Pupils from Deeside and Donside attended a special lecture regarding road traffic collisions at the University of Aberdeen last week.
Dr Jen Scott of the university and Marco Venturini of Police Scotland hosted an introduction to the practical mathematics used by collision investigators.
The series provides an outline of what an investigator looks for at an accident scene and how they use maths to calculate the speed of vehicles involved in a collision.
TechFest host the last event in the series, which is run in partnership with The Royal Institution and sponsored by Chevron, at the University of Aberdeen’s MacRobert Building.
The students from Westhill, Aboyne, Cults, Alford and Banchory Academies were then taken outside for a demonstration of a police car skidding, taking measurements at the scene and calculating the speed the car was travelling before the brakes were applied.
The Maths Masterclasses 2014/2015 series has run since November providing an opportunity for youngsters to experience different real world mathematics topics and hear from professionals who are passionate about the subject.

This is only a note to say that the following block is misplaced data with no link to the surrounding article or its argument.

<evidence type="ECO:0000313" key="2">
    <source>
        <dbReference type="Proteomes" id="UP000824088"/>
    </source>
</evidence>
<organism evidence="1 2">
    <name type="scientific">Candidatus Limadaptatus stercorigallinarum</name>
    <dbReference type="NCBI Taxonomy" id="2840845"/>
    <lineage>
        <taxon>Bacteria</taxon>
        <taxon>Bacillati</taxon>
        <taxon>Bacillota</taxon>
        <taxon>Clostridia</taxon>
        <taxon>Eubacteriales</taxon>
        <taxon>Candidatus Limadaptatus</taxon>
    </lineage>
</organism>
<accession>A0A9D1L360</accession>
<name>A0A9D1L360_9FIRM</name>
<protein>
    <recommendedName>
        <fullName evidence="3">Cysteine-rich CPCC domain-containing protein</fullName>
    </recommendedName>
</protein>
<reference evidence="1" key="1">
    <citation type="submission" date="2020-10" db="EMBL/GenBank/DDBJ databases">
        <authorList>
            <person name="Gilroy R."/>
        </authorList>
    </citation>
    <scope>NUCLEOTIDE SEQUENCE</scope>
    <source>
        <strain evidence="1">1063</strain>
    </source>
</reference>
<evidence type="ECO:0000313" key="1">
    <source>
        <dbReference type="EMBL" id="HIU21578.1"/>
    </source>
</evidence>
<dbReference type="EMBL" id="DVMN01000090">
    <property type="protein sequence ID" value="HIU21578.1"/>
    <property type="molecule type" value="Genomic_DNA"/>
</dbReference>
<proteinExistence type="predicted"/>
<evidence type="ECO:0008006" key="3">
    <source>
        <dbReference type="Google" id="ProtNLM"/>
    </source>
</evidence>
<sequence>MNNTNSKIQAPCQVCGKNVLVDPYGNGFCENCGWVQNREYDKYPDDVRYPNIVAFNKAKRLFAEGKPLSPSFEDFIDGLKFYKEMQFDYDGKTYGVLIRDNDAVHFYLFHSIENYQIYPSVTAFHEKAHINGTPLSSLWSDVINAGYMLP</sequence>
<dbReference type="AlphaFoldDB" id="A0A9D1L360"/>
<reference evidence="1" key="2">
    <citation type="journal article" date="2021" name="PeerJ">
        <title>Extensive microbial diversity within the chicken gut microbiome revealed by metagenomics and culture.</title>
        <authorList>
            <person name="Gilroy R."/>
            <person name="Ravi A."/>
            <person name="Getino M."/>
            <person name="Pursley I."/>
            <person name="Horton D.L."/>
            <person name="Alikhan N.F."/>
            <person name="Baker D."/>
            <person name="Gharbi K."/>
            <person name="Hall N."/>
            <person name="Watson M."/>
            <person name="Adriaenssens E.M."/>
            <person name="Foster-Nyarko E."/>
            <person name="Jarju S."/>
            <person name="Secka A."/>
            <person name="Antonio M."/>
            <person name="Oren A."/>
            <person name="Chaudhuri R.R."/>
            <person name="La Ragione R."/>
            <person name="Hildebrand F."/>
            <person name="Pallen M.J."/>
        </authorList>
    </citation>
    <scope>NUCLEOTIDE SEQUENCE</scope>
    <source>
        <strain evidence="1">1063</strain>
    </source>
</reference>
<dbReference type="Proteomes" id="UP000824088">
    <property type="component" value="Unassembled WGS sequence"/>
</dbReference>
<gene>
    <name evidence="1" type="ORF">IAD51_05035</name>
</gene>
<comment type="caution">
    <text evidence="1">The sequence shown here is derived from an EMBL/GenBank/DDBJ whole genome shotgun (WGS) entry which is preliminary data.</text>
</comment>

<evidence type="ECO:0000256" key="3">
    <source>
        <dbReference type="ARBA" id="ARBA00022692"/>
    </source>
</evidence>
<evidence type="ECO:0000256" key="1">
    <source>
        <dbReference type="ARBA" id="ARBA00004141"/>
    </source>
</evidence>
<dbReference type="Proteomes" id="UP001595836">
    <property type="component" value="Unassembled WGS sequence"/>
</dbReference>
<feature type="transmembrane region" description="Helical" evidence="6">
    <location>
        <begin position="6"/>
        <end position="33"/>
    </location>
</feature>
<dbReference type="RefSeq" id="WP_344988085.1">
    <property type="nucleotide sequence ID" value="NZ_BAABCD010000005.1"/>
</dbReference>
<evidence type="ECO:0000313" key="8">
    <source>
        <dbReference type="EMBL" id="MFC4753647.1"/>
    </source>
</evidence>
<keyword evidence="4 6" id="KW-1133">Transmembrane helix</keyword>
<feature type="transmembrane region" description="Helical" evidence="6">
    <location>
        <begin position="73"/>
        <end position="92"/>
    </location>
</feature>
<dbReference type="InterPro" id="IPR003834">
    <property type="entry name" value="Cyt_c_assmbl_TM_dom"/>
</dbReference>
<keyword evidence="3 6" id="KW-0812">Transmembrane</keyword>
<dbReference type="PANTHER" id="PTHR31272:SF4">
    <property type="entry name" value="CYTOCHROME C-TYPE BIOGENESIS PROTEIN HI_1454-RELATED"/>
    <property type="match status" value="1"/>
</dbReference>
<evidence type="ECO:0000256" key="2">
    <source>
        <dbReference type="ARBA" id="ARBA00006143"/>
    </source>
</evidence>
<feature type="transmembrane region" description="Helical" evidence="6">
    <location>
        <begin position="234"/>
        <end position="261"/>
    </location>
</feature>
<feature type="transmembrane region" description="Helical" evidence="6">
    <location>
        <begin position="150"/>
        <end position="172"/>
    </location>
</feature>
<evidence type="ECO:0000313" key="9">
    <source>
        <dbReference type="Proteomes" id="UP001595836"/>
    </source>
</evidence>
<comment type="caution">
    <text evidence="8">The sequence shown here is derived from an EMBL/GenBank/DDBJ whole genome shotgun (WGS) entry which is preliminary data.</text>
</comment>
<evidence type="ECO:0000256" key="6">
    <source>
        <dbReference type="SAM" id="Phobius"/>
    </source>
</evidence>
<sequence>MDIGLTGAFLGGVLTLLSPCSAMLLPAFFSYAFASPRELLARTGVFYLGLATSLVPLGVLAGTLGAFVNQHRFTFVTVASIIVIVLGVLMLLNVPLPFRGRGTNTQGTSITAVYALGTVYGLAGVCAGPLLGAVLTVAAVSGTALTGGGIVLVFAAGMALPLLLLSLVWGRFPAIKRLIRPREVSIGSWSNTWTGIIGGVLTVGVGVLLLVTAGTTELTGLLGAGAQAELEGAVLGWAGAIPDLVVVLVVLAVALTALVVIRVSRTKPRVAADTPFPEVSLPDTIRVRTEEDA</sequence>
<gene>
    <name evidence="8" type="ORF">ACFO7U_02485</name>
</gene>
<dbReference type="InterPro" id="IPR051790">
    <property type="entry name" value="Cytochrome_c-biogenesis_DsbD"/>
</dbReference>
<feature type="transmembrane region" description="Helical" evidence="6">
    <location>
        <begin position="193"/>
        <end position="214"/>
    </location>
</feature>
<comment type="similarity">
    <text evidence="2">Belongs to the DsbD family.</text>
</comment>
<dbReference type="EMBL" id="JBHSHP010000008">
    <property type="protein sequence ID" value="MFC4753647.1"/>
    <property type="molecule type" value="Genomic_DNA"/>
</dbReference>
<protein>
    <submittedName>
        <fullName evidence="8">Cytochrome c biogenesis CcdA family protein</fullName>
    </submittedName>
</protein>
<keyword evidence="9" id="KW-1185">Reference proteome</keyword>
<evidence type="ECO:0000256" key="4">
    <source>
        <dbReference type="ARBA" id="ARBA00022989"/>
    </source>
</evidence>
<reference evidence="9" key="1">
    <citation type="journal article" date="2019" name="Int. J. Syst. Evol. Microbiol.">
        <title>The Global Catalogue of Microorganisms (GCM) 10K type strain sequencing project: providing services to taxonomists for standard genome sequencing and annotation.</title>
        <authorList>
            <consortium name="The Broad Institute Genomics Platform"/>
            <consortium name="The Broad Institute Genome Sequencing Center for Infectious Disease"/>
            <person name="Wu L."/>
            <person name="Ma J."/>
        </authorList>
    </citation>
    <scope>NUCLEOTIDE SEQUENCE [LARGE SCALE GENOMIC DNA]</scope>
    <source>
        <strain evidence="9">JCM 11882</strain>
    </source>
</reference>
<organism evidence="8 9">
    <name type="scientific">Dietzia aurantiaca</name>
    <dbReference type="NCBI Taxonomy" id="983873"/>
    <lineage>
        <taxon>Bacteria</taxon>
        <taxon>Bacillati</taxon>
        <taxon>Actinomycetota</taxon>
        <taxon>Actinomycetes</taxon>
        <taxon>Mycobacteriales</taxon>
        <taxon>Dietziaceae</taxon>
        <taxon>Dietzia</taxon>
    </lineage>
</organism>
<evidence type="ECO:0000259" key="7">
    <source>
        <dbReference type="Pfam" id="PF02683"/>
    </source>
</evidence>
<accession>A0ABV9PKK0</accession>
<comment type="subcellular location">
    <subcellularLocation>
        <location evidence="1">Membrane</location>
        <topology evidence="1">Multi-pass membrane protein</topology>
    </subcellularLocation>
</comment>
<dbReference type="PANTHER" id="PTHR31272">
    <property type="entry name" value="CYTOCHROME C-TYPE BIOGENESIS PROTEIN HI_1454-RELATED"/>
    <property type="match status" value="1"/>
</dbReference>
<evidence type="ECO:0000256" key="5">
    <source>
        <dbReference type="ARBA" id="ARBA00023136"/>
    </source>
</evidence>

More than 50 pupils from 15 local schools have taken part in the presentations and practical workshops, ranging from ‘The Physics of Blood Splatter’ to ‘Who Wants to Win $1,000,000?’.
Lyndy Donaldson from TechFest said: “This year’s series of Maths Masterclasses have been hugely insightful and enjoyed by all the youngsters who have attended.
“The workshops and presentations show how maths is important in many aspects of everyday life.
“This year’s presenters have not only demonstrated this importance but have also interacted with the pupils in a fun and motivating way.
Through a programme of Science, Technology, Engineering and Mathematics (STEM) activities – of which TechFest In September is the main event – TechFest’s aim is to engage, challenge, inform and inspire young people and encourage them to choose a career which utilises these skills.